The trigger event – the 4 triggers to start a start up journey
In order for the inputs of people and ideas to come together and start on the road, some form of trigger event appears to be necessary. This is as true for the larger entrepreneurial movements that have taken place throughout history, as it is for individual entrepreneurs making their own decision.
So what are the typical triggers?
This is probably the most important type of trigger because of the large number of people involved and the whole new economies that it can generate. The history of the United States provides many examples of this and we can see similar situations popping up in every major town in the UK. In the 1960’s Cuban refugees settled in Miami and those Cubans with an entrepreneurial flair started businesses serving these displaced communities. By the 1980’s there were over 10,000 Cuban owned businesses in Miami and at least 200 Cuban millionaires!!!!
This is a trigger that also affects a large number of people and can transform economies. In this case it is the change to an entrepreneurial culture that provides the trigger. It is not just a matter of removing the inhibitions of the previous culture but also by replacing them by positive stimulation. In the UK there are now many pockets that are flag bearers for this change in culture. Consider Tech City in London which is seeking to follow the cultural change created in Silicon Valley in the USA.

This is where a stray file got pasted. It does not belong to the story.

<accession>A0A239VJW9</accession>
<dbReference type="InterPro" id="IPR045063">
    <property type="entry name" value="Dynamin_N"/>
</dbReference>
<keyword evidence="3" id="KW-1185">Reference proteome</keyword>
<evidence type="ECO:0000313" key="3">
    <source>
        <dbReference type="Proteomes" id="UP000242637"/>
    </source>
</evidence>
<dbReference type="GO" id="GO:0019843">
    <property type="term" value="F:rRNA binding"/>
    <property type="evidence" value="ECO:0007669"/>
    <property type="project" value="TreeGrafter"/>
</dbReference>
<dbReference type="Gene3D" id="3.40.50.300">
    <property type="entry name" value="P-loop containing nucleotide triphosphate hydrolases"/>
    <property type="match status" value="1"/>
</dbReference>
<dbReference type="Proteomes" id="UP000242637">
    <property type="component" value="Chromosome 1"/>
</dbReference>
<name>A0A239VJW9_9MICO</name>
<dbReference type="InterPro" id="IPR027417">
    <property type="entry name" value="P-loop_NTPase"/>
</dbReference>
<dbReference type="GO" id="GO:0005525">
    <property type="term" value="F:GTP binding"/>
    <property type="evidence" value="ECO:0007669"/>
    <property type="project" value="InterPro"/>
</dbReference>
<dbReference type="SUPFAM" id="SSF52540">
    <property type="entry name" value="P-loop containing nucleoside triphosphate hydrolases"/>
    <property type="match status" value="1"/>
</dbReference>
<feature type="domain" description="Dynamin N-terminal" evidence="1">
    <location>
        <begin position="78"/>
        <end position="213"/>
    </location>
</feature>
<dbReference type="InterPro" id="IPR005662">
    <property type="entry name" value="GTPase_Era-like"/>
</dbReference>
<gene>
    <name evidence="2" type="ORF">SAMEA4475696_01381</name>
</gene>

Turning to individual entrepreneurs, perhaps the most important trigger is the opportunity trigger. Would-be entrepreneurs see an opportunity that they cannot resist and decide to go for it with the feeling that if I don’t do it soon somebody else will. Opportunity triggers often include place and time factors that combine with the necessary opportunity to give the necessary impetus. In a nut shell being in the right place and at the right time with the right opportunity. The skill of the entrepreneur is to recognise that this is the true situation and then to take action
These have an important role to play for those whose entrepreneurial talent has been buried or suppressed. Redundancy is a major trigger for many, particularly, as redundancy payments can be generous and can provide the start up money for a business.
Most triggers are unplanned interventions as far as the entrepreneur is concerned. This, of course, does not mean that people have to sit around waiting for a trigger event before they do anything. True entrepreneurs make their own trigger or at least do not need much of a push to get going.